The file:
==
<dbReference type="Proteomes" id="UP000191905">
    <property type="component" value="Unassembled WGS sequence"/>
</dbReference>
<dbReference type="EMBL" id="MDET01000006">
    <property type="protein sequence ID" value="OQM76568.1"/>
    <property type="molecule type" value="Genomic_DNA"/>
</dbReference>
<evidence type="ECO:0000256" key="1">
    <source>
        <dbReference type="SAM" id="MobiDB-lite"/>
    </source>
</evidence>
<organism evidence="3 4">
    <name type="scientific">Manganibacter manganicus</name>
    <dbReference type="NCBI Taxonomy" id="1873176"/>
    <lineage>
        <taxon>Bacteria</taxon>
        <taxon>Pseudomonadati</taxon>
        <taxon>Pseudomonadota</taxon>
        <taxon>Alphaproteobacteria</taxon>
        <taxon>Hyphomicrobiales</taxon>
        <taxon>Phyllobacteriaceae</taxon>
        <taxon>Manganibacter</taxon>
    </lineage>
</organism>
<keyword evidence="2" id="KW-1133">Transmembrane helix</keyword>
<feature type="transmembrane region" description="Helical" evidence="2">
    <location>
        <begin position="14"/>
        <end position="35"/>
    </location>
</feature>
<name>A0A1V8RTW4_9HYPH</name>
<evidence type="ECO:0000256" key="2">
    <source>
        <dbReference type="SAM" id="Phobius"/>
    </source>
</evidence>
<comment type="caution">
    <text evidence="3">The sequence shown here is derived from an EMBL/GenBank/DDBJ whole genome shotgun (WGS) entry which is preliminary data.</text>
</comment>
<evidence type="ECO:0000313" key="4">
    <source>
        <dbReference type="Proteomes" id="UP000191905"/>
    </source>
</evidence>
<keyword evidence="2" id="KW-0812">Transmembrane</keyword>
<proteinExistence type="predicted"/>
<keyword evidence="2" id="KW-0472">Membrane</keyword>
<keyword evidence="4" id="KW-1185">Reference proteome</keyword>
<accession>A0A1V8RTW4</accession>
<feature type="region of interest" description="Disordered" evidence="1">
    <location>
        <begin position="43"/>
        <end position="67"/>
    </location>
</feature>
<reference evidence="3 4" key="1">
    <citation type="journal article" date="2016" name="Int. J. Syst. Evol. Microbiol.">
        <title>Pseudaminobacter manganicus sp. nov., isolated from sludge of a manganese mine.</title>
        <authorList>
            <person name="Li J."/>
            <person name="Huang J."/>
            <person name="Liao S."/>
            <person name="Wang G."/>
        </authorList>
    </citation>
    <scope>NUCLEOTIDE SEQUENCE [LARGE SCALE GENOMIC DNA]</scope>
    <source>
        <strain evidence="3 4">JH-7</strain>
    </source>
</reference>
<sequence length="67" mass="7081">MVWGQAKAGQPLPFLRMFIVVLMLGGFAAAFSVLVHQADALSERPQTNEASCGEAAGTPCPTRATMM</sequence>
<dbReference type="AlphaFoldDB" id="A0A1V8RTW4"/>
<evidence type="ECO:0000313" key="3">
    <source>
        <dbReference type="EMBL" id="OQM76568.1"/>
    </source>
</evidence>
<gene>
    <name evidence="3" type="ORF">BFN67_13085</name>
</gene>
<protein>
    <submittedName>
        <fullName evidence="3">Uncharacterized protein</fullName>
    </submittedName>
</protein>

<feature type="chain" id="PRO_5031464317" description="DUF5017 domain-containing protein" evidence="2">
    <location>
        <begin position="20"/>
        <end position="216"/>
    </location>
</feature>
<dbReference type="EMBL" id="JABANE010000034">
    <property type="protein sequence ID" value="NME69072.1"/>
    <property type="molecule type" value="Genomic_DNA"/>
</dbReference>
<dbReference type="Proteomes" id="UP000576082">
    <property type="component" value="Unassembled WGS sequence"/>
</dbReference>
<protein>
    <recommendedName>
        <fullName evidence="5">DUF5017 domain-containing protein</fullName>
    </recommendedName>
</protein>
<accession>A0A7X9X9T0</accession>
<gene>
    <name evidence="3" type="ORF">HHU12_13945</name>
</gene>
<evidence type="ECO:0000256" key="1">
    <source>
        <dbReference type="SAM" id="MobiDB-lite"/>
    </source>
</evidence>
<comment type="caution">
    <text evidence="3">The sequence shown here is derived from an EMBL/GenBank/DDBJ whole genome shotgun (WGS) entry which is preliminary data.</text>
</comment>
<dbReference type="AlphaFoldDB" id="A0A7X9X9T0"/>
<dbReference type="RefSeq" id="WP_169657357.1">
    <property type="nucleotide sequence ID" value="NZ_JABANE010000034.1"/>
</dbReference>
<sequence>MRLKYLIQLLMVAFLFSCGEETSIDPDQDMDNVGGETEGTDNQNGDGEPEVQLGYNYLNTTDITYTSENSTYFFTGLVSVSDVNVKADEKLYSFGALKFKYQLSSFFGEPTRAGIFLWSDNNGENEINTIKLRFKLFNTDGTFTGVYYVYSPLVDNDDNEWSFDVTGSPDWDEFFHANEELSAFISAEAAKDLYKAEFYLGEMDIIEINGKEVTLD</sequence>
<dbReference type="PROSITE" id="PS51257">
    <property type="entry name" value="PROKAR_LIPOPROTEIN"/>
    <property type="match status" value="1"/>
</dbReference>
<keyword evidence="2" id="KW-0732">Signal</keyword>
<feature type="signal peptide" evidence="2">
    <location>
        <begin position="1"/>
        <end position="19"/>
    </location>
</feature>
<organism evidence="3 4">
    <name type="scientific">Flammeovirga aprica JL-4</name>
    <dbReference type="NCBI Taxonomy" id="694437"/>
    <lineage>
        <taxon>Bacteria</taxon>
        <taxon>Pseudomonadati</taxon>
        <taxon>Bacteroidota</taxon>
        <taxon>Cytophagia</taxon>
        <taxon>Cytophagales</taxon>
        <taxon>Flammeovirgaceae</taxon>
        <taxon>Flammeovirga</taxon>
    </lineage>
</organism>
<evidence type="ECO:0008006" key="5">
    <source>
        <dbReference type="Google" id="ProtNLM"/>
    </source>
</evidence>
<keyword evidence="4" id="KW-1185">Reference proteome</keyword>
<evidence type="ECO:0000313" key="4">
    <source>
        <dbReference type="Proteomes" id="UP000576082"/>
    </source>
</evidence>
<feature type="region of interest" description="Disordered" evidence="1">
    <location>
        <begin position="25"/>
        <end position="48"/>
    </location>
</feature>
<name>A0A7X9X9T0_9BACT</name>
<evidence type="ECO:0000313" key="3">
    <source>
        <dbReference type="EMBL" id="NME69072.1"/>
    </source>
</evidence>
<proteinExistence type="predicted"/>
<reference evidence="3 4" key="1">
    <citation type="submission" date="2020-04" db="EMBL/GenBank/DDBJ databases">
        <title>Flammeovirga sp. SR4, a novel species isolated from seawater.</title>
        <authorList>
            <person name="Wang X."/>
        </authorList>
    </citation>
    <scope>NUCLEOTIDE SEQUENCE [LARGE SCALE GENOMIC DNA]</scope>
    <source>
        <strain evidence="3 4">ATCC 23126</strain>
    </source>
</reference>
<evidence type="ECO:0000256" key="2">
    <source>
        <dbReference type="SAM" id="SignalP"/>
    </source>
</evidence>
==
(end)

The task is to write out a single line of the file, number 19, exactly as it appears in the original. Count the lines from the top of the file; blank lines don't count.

        <taxon>Pseudomonadota</taxon>